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“DAMN.” This Kendrick Lamar record is great

Jesse Raymer

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On Kendrick Lamar’s fifth studio album, the Compton rapper touches on the themes of religion, race, and success in society. Kendrick creates music that questions society at large, and the subject matter he raps about on this record is as socially conscious as ever.

Kendrick has quite the successful repertoire: his running streak of ground-breaking conscious hip-hop records has gained him immense critical acclaim and respect with his last four albums, building a discography unmatched by any other contemporary rapper today. And Kendrick’s latest project “DAMN.” is no different.

On the lead single, “HUMBLE.” Kendrick commands the listener to “Sit down…be humble!” conveying a critique of Kendrick’s contemporaries. He views the success and inflated egos of fellow rappers by telling them to come back down to Earth. Along with success, themes of race and the state of America play a huge role on this record. On the tracks, “BLOOD.” and “DNA.”  Kendrick samples a Fox News segment where reporters speak about his protest song “Alright” and its comment on police brutality. These samples are disturbing in the context of the tracks, as they embody the delusion that some individuals have toward race relations in America.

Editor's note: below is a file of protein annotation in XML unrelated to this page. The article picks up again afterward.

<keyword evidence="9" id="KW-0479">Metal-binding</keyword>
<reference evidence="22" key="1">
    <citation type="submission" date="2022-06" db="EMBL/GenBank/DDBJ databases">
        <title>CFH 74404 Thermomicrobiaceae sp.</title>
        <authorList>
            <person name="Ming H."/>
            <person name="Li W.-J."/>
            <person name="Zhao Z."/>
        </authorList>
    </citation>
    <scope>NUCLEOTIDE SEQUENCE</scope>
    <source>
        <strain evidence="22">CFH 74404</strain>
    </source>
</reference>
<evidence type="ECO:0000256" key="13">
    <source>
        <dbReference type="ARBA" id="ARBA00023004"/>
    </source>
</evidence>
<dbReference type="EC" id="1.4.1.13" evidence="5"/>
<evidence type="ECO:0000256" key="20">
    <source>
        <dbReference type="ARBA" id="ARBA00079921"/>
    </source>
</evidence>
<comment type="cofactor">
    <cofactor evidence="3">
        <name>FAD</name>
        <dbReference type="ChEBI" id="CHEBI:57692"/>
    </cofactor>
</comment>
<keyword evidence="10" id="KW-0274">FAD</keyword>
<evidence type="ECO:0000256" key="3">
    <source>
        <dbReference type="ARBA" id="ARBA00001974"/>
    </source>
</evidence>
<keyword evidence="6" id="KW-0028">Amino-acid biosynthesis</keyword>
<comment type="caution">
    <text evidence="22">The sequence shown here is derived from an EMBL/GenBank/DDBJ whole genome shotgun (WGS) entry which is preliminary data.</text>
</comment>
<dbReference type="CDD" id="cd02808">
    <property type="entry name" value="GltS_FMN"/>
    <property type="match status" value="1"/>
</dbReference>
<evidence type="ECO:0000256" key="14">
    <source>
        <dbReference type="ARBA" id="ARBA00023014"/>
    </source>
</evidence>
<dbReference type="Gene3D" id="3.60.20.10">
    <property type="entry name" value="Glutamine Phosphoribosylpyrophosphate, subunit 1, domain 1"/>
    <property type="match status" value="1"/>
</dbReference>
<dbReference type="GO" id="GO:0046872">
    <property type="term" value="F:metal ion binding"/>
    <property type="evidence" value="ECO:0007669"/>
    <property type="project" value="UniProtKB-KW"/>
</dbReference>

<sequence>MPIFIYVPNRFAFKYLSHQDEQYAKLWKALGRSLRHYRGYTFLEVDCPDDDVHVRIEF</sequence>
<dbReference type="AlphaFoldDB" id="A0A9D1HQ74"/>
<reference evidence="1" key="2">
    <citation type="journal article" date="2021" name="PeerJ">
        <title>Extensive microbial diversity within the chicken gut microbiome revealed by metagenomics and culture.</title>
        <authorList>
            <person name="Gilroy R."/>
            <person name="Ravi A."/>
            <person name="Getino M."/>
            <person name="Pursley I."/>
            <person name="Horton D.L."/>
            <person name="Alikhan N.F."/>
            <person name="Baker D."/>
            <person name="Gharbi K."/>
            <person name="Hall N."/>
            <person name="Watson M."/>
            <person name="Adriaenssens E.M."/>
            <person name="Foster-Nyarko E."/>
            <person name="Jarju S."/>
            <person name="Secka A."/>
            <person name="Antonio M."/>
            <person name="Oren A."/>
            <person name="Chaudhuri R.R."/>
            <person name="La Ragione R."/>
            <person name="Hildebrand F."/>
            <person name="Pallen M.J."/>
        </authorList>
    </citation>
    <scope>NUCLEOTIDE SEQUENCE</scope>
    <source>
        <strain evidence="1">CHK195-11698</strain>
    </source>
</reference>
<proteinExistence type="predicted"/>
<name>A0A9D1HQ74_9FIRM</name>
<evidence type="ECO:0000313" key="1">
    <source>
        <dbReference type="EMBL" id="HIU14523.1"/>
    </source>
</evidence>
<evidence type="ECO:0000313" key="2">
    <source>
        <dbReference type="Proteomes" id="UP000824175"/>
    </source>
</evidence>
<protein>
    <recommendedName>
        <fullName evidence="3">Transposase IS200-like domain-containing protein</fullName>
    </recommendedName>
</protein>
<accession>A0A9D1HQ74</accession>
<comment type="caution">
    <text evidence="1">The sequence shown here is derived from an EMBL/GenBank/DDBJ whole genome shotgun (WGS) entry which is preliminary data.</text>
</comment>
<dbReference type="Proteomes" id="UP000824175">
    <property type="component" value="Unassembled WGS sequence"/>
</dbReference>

Sonically, “DAMN.” is a lot more stripped down than his previous concept album, “To Pimp a Butterfly.” Kendrick abandons a lot of the funk and jazz influence for a more sleek sound. The instrumentation is definitely more in the background, as Kendrick’s flow is the shining star of the tracks. Kendrick also abandons the theatricality of “To Pimp a Butterfly.” Kendrick recites poems throughout every track on the album, and ties together TPAB’s final track, “Mortal Man.” Kendrick takes on characters and each change in inflection is a voice of someone new. However, on “DAMN.” Kendrick is more direct and urgent with his flow, and with the subject matter Kendrick explores, urgency is imperative.

On the surface, it may seem like a downgrade from his previous records. It’s definitely a different direction sonically, but Kendrick is always forward-thinking with his music and “DAMN.” is no different. Kendrick is unabashed in his flow, speaking of his own fears and his success. He seems afraid, even in his faith. Kendrick questions everything, and his questions make the listener think. Like in the track “DUCKWORTH.” the lyrics Why, why, why, why?” followed by the line “Just remember what happens on Earth stays on Earth!” from Kid Capri. This line also appears on the track “ELEMENT.” Again with the subject matter of faith, this line alludes to the Bible verse 1 Timothy 6:7.

“DAMN.” is a beautifully tied together record. It conveys a longing for truth and justice, and Kendrick’s headspace on this project cultivates a place for the listener that is profound and grand. This record is an homage to the injustice in the world we live in, and the desire for humanity in humans. It is unapologetically true, and its craftsmanship is detailed and layered to a T.

This record is pretty “DAMN.” great.

4.5/5 sails

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1 Comment

One Response to ““DAMN.” This Kendrick Lamar record is great”

  1. Fred on May 28th, 2017 11:26 am

    What did you think of the intro voicemail on FEAR?

    [Reply]

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“DAMN.” This Kendrick Lamar record is great